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“The man with insight enough to admit his limitations comes nearest to perfection.”
~Johann Wolfgang von Goethe

Humility is often equated with a low self-regard, bowing and scraping to others.

The actual definition of humility is “an accurate assessment of one’s own abilities.”

To be humble, a person needs to:

–   Know and own their strengths and their weaknesses. They must have the experience and wisdom to understand and accept their limitations.

–   Be willing to share credit and accept blame. They are confident enough to do both.

–   Switch from a “me” to a “we” perspective. Humility switches your perspective from “me” to “we,” and increases a willingness to learn from others. How can we grow if we’re not willing to learn, if we think we know it all already?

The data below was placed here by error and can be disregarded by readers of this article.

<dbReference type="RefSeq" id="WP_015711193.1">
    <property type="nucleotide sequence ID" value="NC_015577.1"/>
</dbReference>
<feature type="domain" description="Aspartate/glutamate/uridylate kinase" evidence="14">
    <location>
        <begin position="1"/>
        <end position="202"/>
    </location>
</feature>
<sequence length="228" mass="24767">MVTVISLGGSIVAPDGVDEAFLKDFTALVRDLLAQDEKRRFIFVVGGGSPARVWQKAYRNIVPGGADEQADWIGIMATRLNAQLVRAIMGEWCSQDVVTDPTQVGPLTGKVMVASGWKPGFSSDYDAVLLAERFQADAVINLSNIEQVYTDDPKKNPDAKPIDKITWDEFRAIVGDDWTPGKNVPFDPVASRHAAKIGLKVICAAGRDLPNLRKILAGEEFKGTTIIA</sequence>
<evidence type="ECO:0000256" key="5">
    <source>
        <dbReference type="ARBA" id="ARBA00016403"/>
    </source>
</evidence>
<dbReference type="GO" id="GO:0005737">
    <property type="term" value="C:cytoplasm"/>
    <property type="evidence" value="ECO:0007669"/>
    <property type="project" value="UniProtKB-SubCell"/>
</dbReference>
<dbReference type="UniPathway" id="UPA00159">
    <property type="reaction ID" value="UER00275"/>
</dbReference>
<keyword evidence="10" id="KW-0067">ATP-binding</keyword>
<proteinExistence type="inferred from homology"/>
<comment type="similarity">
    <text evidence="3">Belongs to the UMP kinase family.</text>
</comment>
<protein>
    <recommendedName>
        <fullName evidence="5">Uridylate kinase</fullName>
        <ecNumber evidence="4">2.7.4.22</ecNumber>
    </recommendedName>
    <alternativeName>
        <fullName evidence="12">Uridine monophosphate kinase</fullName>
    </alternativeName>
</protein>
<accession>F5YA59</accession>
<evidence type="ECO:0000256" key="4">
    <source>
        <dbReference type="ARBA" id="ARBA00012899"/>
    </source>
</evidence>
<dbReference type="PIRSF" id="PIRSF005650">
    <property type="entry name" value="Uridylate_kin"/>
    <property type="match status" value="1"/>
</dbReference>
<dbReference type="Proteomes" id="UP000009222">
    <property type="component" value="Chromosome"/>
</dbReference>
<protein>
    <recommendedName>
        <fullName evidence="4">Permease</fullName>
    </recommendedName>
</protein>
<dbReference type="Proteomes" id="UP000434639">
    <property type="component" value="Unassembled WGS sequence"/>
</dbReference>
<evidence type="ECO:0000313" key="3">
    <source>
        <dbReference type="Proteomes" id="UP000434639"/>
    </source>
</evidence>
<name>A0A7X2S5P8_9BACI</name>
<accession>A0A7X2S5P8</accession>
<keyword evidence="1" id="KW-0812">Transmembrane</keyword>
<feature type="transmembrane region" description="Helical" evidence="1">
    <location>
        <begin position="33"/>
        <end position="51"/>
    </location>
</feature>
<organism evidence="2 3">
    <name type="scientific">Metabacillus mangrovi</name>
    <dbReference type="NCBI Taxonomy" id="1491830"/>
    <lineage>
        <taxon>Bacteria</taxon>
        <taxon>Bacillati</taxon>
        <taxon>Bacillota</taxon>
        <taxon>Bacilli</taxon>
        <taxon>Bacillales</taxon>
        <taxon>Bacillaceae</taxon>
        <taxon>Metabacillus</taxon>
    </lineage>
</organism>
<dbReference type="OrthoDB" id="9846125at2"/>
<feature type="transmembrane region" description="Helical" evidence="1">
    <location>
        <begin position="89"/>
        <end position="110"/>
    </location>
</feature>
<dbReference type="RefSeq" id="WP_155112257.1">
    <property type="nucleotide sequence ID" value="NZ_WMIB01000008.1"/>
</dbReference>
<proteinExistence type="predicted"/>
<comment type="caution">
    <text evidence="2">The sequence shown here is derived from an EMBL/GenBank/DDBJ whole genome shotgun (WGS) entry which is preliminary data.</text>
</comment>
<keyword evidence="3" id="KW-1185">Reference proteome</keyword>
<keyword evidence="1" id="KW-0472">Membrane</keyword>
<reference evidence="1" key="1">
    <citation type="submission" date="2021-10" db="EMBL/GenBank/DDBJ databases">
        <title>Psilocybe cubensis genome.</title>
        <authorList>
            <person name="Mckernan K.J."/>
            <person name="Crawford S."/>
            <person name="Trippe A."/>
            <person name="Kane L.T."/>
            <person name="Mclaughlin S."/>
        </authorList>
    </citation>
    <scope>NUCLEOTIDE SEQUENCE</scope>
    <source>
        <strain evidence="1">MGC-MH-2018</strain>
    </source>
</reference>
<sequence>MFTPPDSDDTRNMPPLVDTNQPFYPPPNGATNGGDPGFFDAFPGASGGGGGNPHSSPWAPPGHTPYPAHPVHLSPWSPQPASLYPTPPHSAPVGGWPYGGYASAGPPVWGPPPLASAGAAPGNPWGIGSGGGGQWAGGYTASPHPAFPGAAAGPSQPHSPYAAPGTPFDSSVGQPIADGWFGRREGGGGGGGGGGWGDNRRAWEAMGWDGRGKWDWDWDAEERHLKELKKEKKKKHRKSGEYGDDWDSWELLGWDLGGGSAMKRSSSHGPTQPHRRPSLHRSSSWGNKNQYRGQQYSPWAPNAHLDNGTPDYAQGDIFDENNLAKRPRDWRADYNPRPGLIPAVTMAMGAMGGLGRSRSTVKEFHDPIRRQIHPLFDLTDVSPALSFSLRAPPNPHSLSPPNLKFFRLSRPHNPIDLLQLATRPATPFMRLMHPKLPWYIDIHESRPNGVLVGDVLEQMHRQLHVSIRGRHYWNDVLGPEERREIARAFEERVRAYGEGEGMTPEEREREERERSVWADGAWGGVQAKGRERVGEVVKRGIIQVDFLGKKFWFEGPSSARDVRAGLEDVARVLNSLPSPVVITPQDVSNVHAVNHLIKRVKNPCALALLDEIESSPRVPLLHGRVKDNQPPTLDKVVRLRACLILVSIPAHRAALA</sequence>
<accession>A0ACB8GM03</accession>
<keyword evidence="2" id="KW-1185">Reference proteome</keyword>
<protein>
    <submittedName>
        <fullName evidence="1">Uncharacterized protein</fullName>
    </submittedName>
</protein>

Throughout the ages, philosophers have regarded true humility as a rich, multifaceted characteristic that requires “an accurate assessment of one’s characteristics, an ability to acknowledge limitations, and a forgetting of the self.”

Humility doesn’t need to be quiet to be sincere, but it also doesn’t need to be loud to be believed.

One might say that humility is an external display of internal strength.

And when you’re strong enough to admit your failings, you’re also strong enough to share your successes without hope you’ll be admired for them.

A humble person doesn’t need your admiration.

They already have their own.

“Pride makes us artificial and humility makes us real.” ~Thomas Merton

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